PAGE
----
A range of rhetorical devices have been used to simplify the complexities associated with the governance of online platforms. This includes “constitutional metaphors”: metaphorical allusions to traditional political concepts such as statehood, democracy, and constitutionalism. Here, we empirically trace the ascent of a powerful constitutional metaphor currently employed in the news media discourse on platform governance: characterizations of Facebook’s Oversight Board (OB) as a “supreme court.”
I have a new paper published open access in New Media and Society with Philipp Darius, Dominiquo Santistevan and Moritz Schramm, about Facebook’s “Oversight Board” and the depiction of it as a “Supreme Court”.
In a talk I gave at the Data Power conference in Sheffield a couple of weeks ago, I posed the following thought experiment: what if Mark Zuckerberg woke up feeling like Rupert Murdoch? For decades it’s been accepted – if seldom celebrated – that Murdoch’s red-tops command serious influence over the British electorate. Not for nothing, then, is it said that ‘it was the Sun wot won it‘ for John Major’s Conservatives in 1992; similar arguments could be made for each general election since, not least the most recent one. Continue reading “What’s at the end of Facebook’s rainbow?”→
The following is a slightly edited version of a talk I gave at the Data Power conference in Sheffield this week, presenting work by myself and Ralph Schroeder.
The question of what drives news coverage far pre-dates the Internet and the rise of social media, and over the decades – or indeed the centuries – of mass media, myriad explanations have been offered in answer. Continue reading “Big Data – What’s New(s)?”→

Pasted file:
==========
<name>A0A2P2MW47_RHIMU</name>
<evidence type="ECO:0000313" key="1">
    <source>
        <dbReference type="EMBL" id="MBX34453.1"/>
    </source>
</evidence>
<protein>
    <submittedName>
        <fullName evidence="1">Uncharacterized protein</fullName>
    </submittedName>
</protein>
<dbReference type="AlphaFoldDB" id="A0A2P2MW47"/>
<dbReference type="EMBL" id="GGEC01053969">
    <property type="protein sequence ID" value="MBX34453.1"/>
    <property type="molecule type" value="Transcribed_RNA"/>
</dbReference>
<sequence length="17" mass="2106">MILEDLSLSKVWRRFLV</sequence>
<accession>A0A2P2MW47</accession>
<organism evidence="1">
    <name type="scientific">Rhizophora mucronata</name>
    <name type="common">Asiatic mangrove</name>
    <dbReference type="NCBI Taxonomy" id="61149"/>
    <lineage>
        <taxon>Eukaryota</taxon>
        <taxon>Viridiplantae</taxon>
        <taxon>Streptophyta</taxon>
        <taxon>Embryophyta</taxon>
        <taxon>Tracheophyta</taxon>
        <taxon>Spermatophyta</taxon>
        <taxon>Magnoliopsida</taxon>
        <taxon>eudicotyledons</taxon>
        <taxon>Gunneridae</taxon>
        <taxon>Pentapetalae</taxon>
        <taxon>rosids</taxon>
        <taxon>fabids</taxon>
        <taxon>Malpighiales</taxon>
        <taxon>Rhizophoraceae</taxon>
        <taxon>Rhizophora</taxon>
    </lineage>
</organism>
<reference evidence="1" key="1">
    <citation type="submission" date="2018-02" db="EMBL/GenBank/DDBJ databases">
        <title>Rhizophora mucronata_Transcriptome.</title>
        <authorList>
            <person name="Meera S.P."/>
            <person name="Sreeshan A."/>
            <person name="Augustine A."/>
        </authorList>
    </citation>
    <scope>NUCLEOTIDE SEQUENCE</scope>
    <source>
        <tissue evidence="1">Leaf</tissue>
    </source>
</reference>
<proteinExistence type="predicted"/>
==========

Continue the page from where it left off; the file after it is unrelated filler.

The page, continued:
“What social data can tell you: pretty much everything” proclaimed Azeem Azhar, founder of PeerIndex, in a popular post on LinkedIn earlier this week. We can perhaps forgive Azhar the hyperbolic lead-in, but hisarticle as a whole indulges in untrammeled evangelism for social data which obscures much of the nuance and uncertainty regarding what exactly this new source of data can actually tell us about society. Continue reading “Why social data isn’t always a reliable indicator”→
“Like Noah’s ark, (there was) every kind of creature in every walk of life. They included a town wit, a grave citizen, a worthy lawyer, a worship justice, a reverend nonconformist, and a voluble sailor.”
The above description comes from a history of English coffee houses in the seventeenth century¹, but might just as well apply to the twenty first century’s sites of caffeinated conversation: online social networks. With the rapid uptake of the Internet and the more recent rise to prominence of social network sites like Facebook and Twitter, hundreds of millions of ordinary people – the witty, the worthy, and the decidedly neither – are now connected not only to the web, a source of news, but also to social networks, a source of views. Continue reading ““Twitter says…” – Can big social data tell us about public opinion?”→